Democracy across Borders
From Dêmos to Dêmoi
232 pp., 6 x 9 in,
- Published: January 22, 2010
- Published: April 6, 2007
An innovative conception of democracy for an era of globalization and delegation of authority beyond the nation-state: rule by peoples across borders rather than by "the people" within a fixed jurisdiction.
Today democracy is both exalted as the "best means to realize human rights" and seen as weakened because of globalization and delegation of authority beyond the nation-state. In this provocative book, James Bohman argues that democracies face a period of renewal and transformation and that democracy itself needs redefinition according to a new transnational ideal. Democracy, he writes, should be rethought in the plural; it should no longer be understood as rule by the people (dêmos), singular, with a specific territorial identification and connotation, but as rule by peoples (dêmoi), across national boundaries. Bohman shows that this new conception of transnational democracy requires reexamination of such fundamental ideas as the people, the public, citizenship, human rights, and federalism, and he argues that it offers a feasible approach to realizing democracy in a globalized world.
In his account, Bohman establishes the conceptual foundations of transnational democracy by examining in detail current theories of democracy beyond the nation-state (including those proposed by Rawls, Habermas, Held, and Dryzek) and offers a deliberative alternative. He considers the importance of communicative freedom in the transnational public sphere (including networked communication over the Internet), human rights as the normative basis of transnational democracy, and the European Union as a transnational polity. Finally, he examines the relationship between peace and democracy, concluding that peace requires democratization on interacting state and suprastate levels.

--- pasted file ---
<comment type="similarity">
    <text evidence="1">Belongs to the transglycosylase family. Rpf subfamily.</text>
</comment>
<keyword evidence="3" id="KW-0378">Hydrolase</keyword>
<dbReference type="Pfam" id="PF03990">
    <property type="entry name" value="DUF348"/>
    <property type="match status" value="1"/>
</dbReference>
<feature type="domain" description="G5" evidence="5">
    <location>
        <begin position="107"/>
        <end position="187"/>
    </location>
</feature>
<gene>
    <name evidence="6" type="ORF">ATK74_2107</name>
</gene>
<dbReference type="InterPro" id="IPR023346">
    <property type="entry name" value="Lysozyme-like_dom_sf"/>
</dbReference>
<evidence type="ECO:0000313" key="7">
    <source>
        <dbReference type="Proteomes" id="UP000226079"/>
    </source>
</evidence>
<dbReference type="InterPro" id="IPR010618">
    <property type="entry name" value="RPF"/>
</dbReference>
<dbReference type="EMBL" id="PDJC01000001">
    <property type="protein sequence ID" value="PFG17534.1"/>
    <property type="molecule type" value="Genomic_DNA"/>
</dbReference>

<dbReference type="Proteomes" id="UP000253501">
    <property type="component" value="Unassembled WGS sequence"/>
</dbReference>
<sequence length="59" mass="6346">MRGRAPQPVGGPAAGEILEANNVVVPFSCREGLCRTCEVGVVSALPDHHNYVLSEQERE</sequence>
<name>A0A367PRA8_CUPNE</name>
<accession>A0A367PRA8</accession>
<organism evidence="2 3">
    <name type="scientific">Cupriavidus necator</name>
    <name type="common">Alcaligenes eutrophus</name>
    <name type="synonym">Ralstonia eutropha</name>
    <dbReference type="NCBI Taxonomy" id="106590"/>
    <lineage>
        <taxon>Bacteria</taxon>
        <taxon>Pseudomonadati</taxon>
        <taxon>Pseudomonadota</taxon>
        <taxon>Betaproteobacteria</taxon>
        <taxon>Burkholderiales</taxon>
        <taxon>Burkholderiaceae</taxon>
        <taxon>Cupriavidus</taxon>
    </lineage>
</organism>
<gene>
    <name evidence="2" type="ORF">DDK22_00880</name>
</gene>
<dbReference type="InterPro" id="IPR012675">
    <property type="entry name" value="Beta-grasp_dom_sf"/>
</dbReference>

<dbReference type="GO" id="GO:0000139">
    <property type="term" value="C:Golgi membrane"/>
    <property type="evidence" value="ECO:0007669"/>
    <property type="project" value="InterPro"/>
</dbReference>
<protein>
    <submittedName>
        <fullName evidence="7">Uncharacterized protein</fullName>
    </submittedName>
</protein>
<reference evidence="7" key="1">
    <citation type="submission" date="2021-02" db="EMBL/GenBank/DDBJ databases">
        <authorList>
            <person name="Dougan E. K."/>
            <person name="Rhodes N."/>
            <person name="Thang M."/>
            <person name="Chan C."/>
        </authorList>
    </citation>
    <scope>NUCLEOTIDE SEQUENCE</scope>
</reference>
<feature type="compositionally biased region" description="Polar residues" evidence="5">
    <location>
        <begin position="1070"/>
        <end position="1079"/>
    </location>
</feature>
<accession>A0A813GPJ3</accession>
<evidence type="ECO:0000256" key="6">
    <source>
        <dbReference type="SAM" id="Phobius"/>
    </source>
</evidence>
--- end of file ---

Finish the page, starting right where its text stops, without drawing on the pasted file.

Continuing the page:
Deploying deep theoretical insight and wide-ranging concrete examples, Bohman's Democracy across Borders compellingly and with great originality characterizes a feasible global democracy: one in which a constellation of varied political units realizes the ideals of nondomination and democratic autonomy in a decentered and institutionally distributed way, remaining open to reflective, democratic reconfiguration from many directions.
Henry S. Richardson, Professor of Philosophy, Georgetown University
James Bohman provides an important and original account of the prospects for transnational democracy, and this book will become a standard point of reference for debates on key issues in the theory and practice of international democratic politics.
John S. Dryzek, Professor, Research School of Social Sciences, Australian National University